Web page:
Seam dreams: Designer Pfadzani Exodus checks corporate wear designed by Exodus International. Picture: SUPPLIED
Seam dreams: Designer Pfadzani Exodus checks corporate wear designed by Exodus International. Picture: SUPPLIED

In 2009 Pfadzani Exodus resigned from her job as an engineer and started a new career as a high-end fashion designer. For years, her friends had been huge fans of her beautiful creations and they were even beginning to receive rave reviews from fashion writers.

The National Empowerment Fund, established by the government to help visionary entrepreneurs start their business, provided her with start-up capital. She hasn’t looked back.

She found a well-positioned retail space at the upmarket mall The Zone in Rosebank, where she launched the fashion boutique Exodus by Huyu Houz in 2012. Pop star and actress Kaybee performed at the launch to an audience comprised of journalists, fashion leaders and local celebrities.

Born Pfadzani Mphanama, the fashion designer — who grew up in the village of Gondeni — adopted Exodus as a surname "because I simply prefer it".

"For the first 12 months, Exodus by Huyu Houz did impressively well with regards to foot traffic, and for all intents and purposes, I was well set for a promising career as a clothing designer," she says.

Exodus in her Doornfontein factory.  Picture: SUPPLIED
Exodus in her Doornfontein factory. Picture: SUPPLIED

There are several interruptions during her interview as she interacts with her staff at her Doornfontein factory, who are under pressure to meet yet another delivery deadline.

The world of fashion is worlds apart from mixing industrial chemicals in a laboratory as an engineer.

"In my family we are six children, and I am the one who always loved fashion. I even made fashion items from plastic as a child," she says.

"When I was an engineering student at the University of Johannesburg, I was always referred to as that girl who liked dressing fashionably. Many fellow students thought I was a model."

Exodus says life was good after she quit engineering and opened her boutique. Customers came to look at and buy her stylish outfits for men and women. "I was happy I was doing something that I actually liked," she says.

But sales started to dry up and the business closed down towards the end of 2010.

"I ran short of stock, my customers started to complain, foot traffic dwindled and there was rent and salaries to pay. This is why it became important for me to own a factory so I could be in complete charge of the whole value chain," she says.

Crushed but not defeated, she did not give up her dream of making it in the competitive fashion industry.

"I realised that instead of taking baby steps, I had decided to gallop, and that is not wise in this industry," Exodus says.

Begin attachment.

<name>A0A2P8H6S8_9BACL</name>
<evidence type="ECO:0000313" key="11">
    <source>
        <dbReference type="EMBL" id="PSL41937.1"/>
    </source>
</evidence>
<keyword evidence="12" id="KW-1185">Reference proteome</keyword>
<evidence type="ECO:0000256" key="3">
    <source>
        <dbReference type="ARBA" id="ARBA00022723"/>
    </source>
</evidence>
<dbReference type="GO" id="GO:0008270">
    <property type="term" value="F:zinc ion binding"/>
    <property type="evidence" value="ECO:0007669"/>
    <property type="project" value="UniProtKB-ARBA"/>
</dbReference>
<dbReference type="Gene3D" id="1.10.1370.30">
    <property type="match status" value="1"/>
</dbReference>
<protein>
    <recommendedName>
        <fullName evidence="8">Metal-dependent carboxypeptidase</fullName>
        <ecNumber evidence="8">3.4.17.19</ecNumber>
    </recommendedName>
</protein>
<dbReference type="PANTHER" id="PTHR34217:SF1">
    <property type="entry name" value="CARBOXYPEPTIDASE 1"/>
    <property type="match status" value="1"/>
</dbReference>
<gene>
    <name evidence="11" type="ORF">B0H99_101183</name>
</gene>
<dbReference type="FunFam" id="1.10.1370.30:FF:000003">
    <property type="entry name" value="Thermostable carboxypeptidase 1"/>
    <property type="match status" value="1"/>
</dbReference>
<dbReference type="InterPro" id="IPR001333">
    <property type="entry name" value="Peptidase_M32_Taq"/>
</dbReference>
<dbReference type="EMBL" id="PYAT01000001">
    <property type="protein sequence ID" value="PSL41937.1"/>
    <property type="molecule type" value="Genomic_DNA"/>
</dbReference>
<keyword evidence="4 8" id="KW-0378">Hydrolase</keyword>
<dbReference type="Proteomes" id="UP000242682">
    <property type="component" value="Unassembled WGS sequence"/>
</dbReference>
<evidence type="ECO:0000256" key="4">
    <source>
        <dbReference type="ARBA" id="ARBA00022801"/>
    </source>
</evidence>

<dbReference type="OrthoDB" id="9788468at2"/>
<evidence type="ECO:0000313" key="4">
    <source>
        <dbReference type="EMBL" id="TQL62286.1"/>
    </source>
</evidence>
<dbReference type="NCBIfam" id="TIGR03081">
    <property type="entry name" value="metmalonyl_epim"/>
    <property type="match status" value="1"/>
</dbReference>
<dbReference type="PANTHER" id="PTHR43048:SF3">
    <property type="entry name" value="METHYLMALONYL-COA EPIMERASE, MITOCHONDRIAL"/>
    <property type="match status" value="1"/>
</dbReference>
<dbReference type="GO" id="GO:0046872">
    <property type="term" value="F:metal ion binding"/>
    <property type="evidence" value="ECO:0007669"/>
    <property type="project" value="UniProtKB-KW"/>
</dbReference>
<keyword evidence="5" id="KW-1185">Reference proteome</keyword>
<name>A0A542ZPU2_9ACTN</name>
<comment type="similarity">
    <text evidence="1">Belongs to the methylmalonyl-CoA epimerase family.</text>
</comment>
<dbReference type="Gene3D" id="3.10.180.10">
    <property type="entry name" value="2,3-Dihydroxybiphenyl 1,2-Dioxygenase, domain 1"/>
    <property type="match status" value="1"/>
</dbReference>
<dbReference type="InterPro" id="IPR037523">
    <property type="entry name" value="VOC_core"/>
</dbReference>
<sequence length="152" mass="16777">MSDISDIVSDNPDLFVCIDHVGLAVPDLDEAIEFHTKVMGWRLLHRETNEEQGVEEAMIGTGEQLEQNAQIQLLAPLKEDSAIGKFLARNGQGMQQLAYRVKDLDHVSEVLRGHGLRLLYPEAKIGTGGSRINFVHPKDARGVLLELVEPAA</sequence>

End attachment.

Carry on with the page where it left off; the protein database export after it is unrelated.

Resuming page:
"You cannot start at the very top, and that is the mistake I made. I had been aiming at the very top of the fashion industry, instead of starting at the bottom and steadily growing."

When her first endeavour failed, Exodus used the experience to propel her to try again, vowing that she would work harder and smarter.

Business mentors

"After going back into engineering briefly and later television production, just to earn a living while taking stock of what had happened and what might have gone wrong, I came back into the fashion industry stronger and wiser in 2013," she says.

"I had to look for mentors, and that is when I approached veteran fashion designers Pamela and Helmut Schweitzer, who owned Sew For Africa, a factory designing and manufacturing corporate clothing," she says.

"I used to have my designs manufactured there while I was running my boutique. I gave them a proposal and they liked my idea. They suggested that I learn from them.

"They trained me in all aspects of the fashion business, from designing to operations."

The British couple did not want the business to die and looked no further than one of their employees, Exodus, to keep their dreams alive.

They turned down higher offers for the business from other investors until Exodus raised the finance that allowed her to buy it.

"When they offered me the opportunity to buy the business from them I did not hesitate as I had been skilled in all aspects of the business and it gave me an opportunity to explore high-end fashion design again.

"Now I am wiser and more experienced and I am designing clothing for several clients including South African Airways, Bidvest and the City of Joburg’s Rea Vaya bus service.

"I am also supplying fellow designers including fashion icons David Tlale and Gert-Johan Coetzee."

Sew For Africa was renamed Exodus International, and the company has a solid reputation as designers, manufacturers and suppliers of quality, durable clothing to companies wanting to improve their image, protect their staff and market their brands.

"We produce for retail, boutiques, corporate, hospitality industry, fashion houses, private and public sectors. We are famous for our quality output," Exodus says.

"We are masters of pleating, and covering belts and buttons. We are the only company in Gauteng that does belt covering and our competitors are in Durban. Our pleating techniques date back to the 1960s and our competitors are in Cape Town with limited skills and techniques.

"Simplicity is difficult to achieve, but we strive for it continuously," says Exodus.

For corporate wear Exodus International specialises in protective wear, dresses, skirts, trousers, shirts and trousers for women and men, while their high-end fashion includes suits, Cuban shirts, scarves, cushions and belts.

"For belts and cushions, we recycle using off-cuts and we call this line of work Exodus Green. It is in line with the principles of the green economy increasingly practised by responsible companies globally to contribute to a clean environment, instead of polluting by throwing away fashion left-overs as waste," Exodus says.

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